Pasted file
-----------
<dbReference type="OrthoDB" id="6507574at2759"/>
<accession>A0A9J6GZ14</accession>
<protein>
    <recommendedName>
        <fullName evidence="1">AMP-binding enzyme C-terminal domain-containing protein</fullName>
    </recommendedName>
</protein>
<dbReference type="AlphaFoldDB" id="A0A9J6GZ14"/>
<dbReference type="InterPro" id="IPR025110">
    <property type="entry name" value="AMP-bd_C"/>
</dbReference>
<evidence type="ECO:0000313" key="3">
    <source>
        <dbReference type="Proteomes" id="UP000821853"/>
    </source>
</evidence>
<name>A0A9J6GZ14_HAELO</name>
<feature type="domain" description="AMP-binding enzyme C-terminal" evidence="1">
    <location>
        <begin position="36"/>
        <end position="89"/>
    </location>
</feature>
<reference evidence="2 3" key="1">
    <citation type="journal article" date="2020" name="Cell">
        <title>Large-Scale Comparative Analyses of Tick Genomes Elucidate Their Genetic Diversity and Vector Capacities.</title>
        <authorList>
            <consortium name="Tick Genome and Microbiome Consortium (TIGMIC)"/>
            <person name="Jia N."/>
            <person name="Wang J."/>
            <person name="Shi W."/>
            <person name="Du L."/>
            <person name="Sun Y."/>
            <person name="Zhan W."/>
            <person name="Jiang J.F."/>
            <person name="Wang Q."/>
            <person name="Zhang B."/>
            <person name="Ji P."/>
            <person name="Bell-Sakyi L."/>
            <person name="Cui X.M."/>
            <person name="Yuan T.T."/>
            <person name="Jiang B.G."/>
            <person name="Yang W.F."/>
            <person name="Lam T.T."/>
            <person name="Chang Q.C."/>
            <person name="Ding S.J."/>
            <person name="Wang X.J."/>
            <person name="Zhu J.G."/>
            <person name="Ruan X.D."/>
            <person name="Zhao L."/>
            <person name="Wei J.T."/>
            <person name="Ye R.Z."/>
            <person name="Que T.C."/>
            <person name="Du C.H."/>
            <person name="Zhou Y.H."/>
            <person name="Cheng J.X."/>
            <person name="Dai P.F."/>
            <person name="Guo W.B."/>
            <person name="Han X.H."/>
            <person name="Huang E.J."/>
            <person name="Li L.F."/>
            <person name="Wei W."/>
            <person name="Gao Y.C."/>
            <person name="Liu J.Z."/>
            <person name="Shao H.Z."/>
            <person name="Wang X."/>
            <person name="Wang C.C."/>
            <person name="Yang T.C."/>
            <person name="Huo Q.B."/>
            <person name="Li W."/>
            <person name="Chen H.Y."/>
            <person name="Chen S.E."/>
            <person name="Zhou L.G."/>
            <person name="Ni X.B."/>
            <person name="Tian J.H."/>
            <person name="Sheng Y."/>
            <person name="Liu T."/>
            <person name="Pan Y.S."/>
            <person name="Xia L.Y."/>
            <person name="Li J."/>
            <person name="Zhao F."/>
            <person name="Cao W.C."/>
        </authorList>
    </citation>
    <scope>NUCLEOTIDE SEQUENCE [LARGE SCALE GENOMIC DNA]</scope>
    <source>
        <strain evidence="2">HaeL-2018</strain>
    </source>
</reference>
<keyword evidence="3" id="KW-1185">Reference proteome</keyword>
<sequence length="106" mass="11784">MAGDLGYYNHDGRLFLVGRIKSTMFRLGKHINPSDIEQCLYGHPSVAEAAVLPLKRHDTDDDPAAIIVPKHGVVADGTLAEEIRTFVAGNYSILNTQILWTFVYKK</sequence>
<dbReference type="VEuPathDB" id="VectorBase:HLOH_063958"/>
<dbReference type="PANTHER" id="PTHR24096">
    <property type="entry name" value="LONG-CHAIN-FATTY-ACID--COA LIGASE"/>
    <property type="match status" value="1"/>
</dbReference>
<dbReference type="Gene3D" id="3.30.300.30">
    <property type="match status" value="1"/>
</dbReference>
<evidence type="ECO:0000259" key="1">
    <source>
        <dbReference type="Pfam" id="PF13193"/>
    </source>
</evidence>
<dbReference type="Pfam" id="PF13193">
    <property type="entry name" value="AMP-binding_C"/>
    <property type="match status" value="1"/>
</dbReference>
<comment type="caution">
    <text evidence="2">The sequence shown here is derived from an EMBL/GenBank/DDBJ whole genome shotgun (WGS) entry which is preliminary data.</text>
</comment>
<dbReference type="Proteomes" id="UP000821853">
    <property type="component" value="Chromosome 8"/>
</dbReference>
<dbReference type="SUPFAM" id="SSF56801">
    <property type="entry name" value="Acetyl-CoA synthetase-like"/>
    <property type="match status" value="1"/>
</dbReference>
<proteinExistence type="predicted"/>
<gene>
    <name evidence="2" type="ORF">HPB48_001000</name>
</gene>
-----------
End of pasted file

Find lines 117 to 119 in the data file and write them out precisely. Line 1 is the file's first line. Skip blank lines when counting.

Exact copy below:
    <property type="match status" value="1"/>
</dbReference>
<proteinExistence type="predicted"/>